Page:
We have all been there during moments of vulnerability. We both want to feel as if our spouse can read our minds and act accordingly, and do so in terms of love and mutual growth and not spiteful retribution. We want to go to bed each night feeling thought of and cared for by our partners. And, for men out there that say otherwise they are just fooling themselves and their spouses. Men and women do not want to feel judged or ridiculed for their attempts to navigate life—they want a partner that catches them when they stumble and alerts them when they are about to.What we do not want is to approach life in fear. We should not approach our marriages with an, “I told you so” attitude. We should not our marriages assuming we know or can predict the manner in which our partner will respond. It may be funny for Dilbert, but not for our day-to-day interactions…especially with our loved one.

Avoiding Something?

So…what to do…when to do it….and what can you expect when you try to communicate? The answers to these questions are fundamental and yet require a healthy dose of originality from you. Talking about the pink elephant in the room will not be easy, but it sure will be fruitful for decisions made down the road. Remember this…when you can come to a point in your life and marriage where you can let the chips fall where they may…well, you will feel a sense of personal empowerment. So…without further adieu here are the basic steps to communicating those issues that gnaw at you more than you care to acknowledge…

  1. Choose a time that both parties are at their most relaxed and non-defensive state. Do not attempt to discuss sensitive and possibly shaming issues when emotions are running high.
  2. Begin with a statement about all of the things you love about your spouse, your continued commitment to loving them and the marriage and YOUR desire for continued growth for yourself first…the relationship second.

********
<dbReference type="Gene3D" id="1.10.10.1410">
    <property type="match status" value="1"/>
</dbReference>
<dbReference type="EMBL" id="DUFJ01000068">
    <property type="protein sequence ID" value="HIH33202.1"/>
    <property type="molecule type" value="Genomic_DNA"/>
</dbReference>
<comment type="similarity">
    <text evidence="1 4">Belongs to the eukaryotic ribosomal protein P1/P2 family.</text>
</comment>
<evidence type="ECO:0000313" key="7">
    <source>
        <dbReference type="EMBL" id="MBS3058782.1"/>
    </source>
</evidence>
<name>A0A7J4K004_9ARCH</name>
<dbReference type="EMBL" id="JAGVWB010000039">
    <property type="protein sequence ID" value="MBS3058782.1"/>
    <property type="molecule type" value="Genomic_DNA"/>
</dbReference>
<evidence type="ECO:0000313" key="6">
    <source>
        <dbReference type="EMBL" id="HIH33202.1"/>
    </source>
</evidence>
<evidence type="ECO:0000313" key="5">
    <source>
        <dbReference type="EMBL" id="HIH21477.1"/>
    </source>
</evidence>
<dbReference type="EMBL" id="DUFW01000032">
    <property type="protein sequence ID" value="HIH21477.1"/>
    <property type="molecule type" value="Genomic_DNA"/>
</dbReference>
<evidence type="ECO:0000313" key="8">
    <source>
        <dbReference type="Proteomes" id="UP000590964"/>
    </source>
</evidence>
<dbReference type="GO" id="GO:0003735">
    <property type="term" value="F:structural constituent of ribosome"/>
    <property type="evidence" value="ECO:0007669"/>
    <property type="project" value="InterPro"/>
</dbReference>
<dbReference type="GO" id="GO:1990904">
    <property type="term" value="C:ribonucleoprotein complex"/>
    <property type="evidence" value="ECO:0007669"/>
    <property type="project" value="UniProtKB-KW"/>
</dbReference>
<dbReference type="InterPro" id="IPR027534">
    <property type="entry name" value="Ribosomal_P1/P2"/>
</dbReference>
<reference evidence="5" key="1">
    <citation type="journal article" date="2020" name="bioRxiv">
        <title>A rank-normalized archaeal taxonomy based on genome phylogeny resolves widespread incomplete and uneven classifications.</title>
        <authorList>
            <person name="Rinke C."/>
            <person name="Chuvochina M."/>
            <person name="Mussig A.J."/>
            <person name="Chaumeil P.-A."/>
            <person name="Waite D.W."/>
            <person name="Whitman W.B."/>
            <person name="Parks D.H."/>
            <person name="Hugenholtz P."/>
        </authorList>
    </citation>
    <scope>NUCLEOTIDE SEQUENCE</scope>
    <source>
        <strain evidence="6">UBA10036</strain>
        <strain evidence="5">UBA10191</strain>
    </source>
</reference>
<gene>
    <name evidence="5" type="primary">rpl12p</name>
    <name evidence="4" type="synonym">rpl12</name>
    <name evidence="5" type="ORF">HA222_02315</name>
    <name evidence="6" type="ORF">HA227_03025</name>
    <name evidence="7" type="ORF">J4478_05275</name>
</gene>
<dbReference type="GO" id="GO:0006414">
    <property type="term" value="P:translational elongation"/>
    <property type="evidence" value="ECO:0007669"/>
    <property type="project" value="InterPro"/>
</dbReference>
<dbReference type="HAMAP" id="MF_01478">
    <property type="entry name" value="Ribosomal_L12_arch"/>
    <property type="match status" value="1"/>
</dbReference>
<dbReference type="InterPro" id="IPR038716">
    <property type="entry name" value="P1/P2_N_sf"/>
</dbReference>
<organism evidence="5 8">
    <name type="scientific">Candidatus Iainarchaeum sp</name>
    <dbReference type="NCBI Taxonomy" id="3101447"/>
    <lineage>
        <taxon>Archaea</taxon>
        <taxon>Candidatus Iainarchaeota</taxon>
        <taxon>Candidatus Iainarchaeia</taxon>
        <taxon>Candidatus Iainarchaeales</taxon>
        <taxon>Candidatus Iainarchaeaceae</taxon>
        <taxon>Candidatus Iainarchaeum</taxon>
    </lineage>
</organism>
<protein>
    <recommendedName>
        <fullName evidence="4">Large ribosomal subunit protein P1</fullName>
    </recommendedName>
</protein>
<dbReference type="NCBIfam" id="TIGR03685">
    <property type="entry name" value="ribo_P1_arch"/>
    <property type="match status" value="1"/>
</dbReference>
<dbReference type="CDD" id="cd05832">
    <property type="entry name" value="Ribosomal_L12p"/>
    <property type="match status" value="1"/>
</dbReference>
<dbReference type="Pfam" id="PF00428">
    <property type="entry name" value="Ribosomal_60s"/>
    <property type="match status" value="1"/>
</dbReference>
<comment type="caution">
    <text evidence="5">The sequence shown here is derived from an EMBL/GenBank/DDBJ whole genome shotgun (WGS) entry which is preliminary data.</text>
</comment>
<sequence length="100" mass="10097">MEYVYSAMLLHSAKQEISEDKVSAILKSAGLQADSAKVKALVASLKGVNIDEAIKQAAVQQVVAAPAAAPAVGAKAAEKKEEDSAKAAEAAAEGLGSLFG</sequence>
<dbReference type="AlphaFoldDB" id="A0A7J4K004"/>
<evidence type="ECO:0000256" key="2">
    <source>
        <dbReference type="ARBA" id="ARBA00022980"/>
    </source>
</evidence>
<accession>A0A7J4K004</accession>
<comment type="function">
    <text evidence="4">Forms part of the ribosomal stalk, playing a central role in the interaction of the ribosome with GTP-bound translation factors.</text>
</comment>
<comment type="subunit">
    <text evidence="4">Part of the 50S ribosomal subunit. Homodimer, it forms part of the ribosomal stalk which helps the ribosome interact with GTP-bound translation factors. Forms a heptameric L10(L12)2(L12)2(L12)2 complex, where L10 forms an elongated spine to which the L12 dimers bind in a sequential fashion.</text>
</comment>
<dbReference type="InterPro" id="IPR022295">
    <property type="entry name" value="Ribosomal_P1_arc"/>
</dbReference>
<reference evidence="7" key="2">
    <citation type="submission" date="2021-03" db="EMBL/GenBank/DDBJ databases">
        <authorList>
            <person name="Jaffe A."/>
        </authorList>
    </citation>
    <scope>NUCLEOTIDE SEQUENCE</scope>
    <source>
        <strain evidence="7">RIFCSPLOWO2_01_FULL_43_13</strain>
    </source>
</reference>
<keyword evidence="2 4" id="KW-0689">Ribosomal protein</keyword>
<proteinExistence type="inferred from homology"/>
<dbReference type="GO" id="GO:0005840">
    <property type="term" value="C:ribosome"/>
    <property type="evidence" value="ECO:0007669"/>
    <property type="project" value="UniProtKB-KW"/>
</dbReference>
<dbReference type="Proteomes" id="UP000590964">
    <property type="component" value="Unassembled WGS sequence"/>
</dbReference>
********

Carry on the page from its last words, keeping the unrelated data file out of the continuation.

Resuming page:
3. Provide an acknowledgment of your role in the issue and any back-story as to why you believe your sensitivity levels are possibly higher than expected.
  4. Talk about how you think your behavior or avoidance has impacted the marriage and your partner and ask them if they have been feeling or suspecting the same issues.
  5. And finally…share with them your ultimate fear. Tell them the root fear you have if they reject your feelings (example: When we aren’t intimate I think that you don’t find me appealing and will ultimately look elsewhere).

These are but a few strategies with which to approach your partner. If your partner scoffs at your attempt…let it be on them. Maybe they need time just as you did to muster up the courage to speak in the first place. Don’t take an initial “No” as a long-term deterrent. If, after repeated attempts you get the same song-and-dance then you have the information to make decisions accordingly. Let’s be realistic here…the pink elephant may be very large and significant to the success or failure of your marriage—all you can do is be honest about your role, your commitment to the relationship and partner, and hope for a shared renewal of the values that brought you both together. If your partner continues to tease you with attempts and/or changes before resorting back to the original…then you can at least feel confident in the effort you gave the relationship. Some succeed and others choose to move on. Here’s hoping that you allow yourself and your partner the time to know the household pet you have been avoiding for so long.

All the Best!

Dr. Rod
Rod Berger, PsyD The Normal Male

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1 Comment

Filed under Divorce, Family, finances, Males, Marriage, men, Relationships, sex, Success Stories, women

One response to “Avoiding the Pink Elephant in Your Marriage?

  1. Pingback: Does your Relationship Have a Hidden Agenda? « The Normal Male by Dr. Rod